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Carolina Panthers

Seven months in: Austin Corbett feeling better, and feeling his fingers

Austin Corbett

Panthers right guard Austin Corbett suffered a torn left ACL on Jan. 8 in the regular season finale against the Saints. He has agreed to take us inside the rehab process, explaining his perspective on what coming back from the injury entails from a physical and an emotional standpoint and what the months of work to return actually look like as they're happening. This is his story, as it unfolds.

SPARTANBURG — On one hand, it's kind of lonely for Austin Corbett when his friends are all practicing and he's working by himself on a side field.

On the other hand, he can feel his hands.

So it goes for Corbett during the dog days of training camp, in which he's as much of a coach as a participant. That doesn't mean he hasn't made significant strides in his rehab from a torn ACL; it's just that the strides he's making don't look much like what the rest of them are doing.

So while the normal landmarks of camp aren't there for him, there are things he can do this summer that aren't usually part of his practice.

After a Super Bowl run with the Rams, a short offseason before a cross-country move, then 21 more games last year, he's not used to feeling good in all the other areas of the body other than his surgically repaired left knee.

Corbett kind of smiled and wiggled his fingers, realizing how fresh he actually felt in many ways.

"Like for me and all offensive linemen, your hands are always just destroyed," he said. "And so are your wrists, shoulders, hips, ankles, like everything else in between. I was just sort of thinking about it. And I'm kind of just like, this is the first time I'm able to do overhead press work in the weight room. I haven't been able to do that a bunch in years. The grip strength is just tremendously increasing, just because I can actually close my hands.

"There's points when you get into the season where you can't even open a water bottle, and your fingers just hurt so bad because you're just constantly abusing them. I know everybody's seen all the gnarly photos of ex-NFL linemen and their jacked-up fingers."

He's played enough football that he's not going to become a hand model or anything, but he is enjoying having feeling again. Asked how he gets through that less-serious medical issue in a normal year, he said you can dip your hands in paraffin wax — "and that can feel good for a little bit" — but the relief is temporary.

"Tuesday is always the worst day," he recalls of the usual patterns of pain. "Between Tuesday and Wednesday, just the mental side of going out there on Wednesday, and it's a full padded practice. You know, your hands just feel like glass. You've got to just figure out a way, cinch down the tape a little tighter, get some of the blood out of there, and not feel them.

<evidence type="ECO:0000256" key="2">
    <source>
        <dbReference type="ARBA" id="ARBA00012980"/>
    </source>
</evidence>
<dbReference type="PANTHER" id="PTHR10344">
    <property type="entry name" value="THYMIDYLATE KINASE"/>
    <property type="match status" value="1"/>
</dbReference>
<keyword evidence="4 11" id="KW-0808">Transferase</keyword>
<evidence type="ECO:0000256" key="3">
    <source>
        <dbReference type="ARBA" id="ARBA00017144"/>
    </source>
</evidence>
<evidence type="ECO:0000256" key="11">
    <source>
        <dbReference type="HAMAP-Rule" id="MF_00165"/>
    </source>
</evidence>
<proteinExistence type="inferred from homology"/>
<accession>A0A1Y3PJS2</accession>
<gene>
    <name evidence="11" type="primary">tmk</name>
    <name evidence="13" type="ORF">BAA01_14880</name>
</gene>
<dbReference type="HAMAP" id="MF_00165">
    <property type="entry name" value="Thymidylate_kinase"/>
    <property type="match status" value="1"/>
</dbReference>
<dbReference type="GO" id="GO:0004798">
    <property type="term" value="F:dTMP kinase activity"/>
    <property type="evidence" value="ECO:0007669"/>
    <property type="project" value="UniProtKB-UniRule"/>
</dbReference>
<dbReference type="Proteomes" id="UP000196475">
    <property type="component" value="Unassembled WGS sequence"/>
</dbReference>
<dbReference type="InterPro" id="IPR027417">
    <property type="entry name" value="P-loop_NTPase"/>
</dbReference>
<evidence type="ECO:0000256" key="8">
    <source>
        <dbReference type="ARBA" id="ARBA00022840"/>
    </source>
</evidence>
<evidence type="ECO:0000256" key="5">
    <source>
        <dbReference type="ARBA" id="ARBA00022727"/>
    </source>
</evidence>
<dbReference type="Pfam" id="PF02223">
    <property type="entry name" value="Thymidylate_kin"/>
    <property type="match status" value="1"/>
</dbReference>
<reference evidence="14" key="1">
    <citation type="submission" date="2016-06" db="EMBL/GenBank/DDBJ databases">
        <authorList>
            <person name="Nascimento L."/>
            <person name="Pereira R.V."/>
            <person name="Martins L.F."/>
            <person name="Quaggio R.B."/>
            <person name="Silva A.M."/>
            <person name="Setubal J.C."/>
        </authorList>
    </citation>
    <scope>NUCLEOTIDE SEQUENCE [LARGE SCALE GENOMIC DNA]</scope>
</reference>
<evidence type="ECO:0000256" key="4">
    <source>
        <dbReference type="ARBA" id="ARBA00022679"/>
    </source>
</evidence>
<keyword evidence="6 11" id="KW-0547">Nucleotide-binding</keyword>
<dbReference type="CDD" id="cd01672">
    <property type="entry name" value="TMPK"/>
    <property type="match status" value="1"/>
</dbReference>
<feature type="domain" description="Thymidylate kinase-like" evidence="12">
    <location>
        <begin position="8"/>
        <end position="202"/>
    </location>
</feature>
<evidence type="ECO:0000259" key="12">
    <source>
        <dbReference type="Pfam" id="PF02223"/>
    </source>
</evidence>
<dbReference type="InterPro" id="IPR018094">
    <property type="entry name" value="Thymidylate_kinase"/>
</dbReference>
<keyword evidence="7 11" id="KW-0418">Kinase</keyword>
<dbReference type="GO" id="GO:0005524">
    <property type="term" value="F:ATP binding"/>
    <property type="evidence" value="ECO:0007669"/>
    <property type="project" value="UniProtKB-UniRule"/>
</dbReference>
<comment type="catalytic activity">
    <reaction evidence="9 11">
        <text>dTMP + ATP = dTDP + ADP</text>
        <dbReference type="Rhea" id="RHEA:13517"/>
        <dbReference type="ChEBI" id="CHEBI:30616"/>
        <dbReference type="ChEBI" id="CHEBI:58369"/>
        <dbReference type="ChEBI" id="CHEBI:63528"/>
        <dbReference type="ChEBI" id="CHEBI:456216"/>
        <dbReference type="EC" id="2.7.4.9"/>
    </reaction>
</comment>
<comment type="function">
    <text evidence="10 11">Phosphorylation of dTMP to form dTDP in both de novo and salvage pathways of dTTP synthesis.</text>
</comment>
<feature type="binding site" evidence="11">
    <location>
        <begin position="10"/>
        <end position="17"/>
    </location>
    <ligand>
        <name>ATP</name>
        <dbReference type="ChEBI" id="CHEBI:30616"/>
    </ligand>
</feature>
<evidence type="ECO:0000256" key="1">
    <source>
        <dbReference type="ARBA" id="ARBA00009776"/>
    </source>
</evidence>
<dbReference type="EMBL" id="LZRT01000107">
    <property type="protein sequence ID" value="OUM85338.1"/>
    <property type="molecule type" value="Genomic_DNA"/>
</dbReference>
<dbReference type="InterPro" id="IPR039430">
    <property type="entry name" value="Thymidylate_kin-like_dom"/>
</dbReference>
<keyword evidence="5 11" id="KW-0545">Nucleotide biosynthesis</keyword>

"It's awful. It's so hard to put in words what it does to your hands. And there's so very little you can actually do. It's not a crazy musculature. There's not a treatment. You can't really rehab it. But this time has been incredible for the hands."

Of course, the hands are the least of his concern at the moment, because there is a lot you can do for a knee, and he's doing it. And there are a lot of words to describe it, and he's reading them.

While it might look to fans on the hill like Corbett has it easier than the rest of the roster, his days may actually be longer and more strenuous in their own way. Because rehabbing a torn ACL comes with the physical burden of restrengthening your legs and getting them back into balance, along with the mental workload of watching all the same film and helping your teammates on the practice field. But it also comes with the bonus of the emotional toll of watching someone else do your job and not being able to do much about it.

His second family — the team's athletic training staff — sees it all, and how he's handling it.

Austin Corbett

Assistant athletic trainer Katy Rogers, who probably deserves a seat the Thanksgiving table with the Corbetts this fall, is there for the long hours.

She sees him come in early for treatment. She sees the lifting, the straining. And then, after his on-field work is done, she sees him back on a training table, reading research studies about anatomy and kinesiology and all the associated science (Corbett considered medical school before he realized how good he was at football).

And then, when he's finished for the day, he'll often clean up his own area, and wipe down the table he's been sitting on.

"It's like, Austin, we've got this," Rogers said with a laugh.

"It is a long uphill battle at times during training camp, but it's to ramp you up," Rogers continued. "And I think sometimes people see him at practice not doing what everyone else is doing, right? But they're not noticing that his day starts earlier and ends a little bit later.

"So his contribution, he wants to be there for practice. He wants to coach with his teammates. He wants to use his football IQ. But he is in here a lot."

He's doing what he can when he can because that's the only way to approach it. His conscientious approach is consistent with what he's done throughout, whether it's treatment or his diet or sleep schedules, all the elements that go into a successful rehab.

So while head coach Frank Reich mentioned something the other day about Corbett being "ahead of schedule," the reality of rehab is that you don't measure time that way. He has to keep the focus narrow, which means small steps.

"He's where he needs to be," head athletic trainer Kevin King said with a grin, because that's all the update that actually matters in the world of recovering from such a significant injury.